Plastic Food Packaging: State of the Science on Chemical Constituents and Health Hazards

December 3, 2018
1:00 pm US Eastern Time

Slides & Resources


Ksenia Groh: Chemicals in Plastic Food Packaging

Rachel M. Shaffer and Leonardo Trasande: Food Additives and Child Health: A Review of the Technical Report and Policy Statement from the American Academy of Pediatrics


Ksenia Groh

FPF (August 31, 2017). “Hazardous chemicals in plastic packaging: State of the art, prioritization, and assessment.Food Packaging Forum

Groh, K., et al. (2019). “Overview of known plastic packaging-associated chemicals and their hazards.Science of the Total Environment 651:3253-3268.

Geueke, B., et al. (2018). “Prioritization approaches for hazardous chemicals associated with plastic packaging.” Report. DOI: 10.5281/zenodo.1436442

Geueke, B., et al. (2018). “Food packaging in the circular economy: Overview of chemical safety aspects for commonly used materials.Journal of Cleaner Production 193:491-505.


Rachel M. Shaffer and Leonardo Trasande

Food Additives and Child Health: Policy Statement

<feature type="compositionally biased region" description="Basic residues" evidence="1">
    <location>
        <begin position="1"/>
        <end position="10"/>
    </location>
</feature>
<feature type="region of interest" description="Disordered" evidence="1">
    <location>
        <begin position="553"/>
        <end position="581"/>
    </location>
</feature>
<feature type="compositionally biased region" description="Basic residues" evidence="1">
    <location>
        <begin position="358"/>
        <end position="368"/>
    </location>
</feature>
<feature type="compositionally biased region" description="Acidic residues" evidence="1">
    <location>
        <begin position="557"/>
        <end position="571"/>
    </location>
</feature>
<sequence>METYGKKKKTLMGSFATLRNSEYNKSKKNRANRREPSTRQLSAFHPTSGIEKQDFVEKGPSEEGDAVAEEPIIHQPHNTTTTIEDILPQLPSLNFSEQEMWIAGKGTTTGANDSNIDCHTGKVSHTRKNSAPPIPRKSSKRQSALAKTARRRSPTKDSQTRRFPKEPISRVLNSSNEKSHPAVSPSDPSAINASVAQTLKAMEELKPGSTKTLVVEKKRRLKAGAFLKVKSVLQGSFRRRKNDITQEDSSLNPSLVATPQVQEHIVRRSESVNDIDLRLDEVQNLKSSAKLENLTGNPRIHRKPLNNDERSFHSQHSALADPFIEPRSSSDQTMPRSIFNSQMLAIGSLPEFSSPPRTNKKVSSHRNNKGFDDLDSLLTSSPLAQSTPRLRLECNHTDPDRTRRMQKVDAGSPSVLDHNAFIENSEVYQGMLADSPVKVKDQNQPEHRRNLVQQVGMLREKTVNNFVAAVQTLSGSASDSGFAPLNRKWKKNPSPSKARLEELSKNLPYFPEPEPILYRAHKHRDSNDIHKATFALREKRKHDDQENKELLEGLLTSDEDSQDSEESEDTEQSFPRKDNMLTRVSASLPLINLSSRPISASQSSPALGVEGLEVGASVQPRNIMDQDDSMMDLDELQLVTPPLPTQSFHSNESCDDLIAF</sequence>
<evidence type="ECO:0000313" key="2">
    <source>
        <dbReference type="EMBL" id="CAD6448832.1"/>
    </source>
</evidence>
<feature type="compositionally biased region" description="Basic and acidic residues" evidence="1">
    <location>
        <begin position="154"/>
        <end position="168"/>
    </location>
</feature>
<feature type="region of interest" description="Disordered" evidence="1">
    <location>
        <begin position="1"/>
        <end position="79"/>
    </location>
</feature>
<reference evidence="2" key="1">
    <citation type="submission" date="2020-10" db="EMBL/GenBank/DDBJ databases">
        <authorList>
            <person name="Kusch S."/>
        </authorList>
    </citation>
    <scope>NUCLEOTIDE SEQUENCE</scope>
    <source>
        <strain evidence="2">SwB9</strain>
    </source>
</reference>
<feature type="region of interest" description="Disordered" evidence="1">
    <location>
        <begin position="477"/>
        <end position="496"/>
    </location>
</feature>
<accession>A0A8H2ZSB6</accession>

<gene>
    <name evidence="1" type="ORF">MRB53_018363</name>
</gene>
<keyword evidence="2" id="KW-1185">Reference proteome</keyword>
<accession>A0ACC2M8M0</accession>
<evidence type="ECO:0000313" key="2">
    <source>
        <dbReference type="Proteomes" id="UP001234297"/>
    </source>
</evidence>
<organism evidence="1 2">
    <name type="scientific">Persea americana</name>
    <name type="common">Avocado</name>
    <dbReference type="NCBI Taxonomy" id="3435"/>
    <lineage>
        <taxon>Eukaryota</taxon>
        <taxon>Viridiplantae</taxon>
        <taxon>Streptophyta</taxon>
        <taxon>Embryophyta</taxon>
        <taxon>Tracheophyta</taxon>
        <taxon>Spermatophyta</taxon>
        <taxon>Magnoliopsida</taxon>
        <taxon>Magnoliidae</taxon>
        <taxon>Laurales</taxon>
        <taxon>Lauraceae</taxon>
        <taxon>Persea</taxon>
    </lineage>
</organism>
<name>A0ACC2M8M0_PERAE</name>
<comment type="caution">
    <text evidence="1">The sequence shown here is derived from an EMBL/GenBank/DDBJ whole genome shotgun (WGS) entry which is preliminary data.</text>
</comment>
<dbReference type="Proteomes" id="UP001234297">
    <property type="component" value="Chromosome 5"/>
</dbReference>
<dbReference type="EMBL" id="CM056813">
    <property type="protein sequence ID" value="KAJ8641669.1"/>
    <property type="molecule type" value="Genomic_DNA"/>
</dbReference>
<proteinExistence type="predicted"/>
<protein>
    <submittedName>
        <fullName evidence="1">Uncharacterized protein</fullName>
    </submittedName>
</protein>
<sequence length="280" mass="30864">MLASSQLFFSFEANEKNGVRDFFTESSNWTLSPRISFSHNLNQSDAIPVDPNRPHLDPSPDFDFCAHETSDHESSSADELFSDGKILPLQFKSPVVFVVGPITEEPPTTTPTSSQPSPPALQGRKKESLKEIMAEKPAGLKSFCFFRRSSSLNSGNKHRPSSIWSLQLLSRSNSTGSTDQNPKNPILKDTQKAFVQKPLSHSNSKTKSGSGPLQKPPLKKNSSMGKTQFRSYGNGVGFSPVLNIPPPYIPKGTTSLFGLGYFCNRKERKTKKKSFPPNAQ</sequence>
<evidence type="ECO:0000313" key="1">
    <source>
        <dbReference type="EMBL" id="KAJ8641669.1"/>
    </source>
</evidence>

Food Additives and Child Health: Technical Report

AAP news: Some food additives raise safety concerns for child health; AAP offers guidance

This is the second webinar in our new series, The Effects of Plastics on Health. Please join us! 

In 2015, around 150 million metric tons of plastics were used for packaging applications, with 60% being food packaging. Plastics pose serious pollution problems due not only to physical accumulation in the environment, but also due to chemical constituents that can be released during manufacturing, use, and end-of-life. Apart from multiple polymers and numerous additives, plastic packaging items often incorporate other components such as adhesives or printing inks. Furthermore, the so-called non-intentionally added substances (NIAS) can be present but often remain uncharacterized.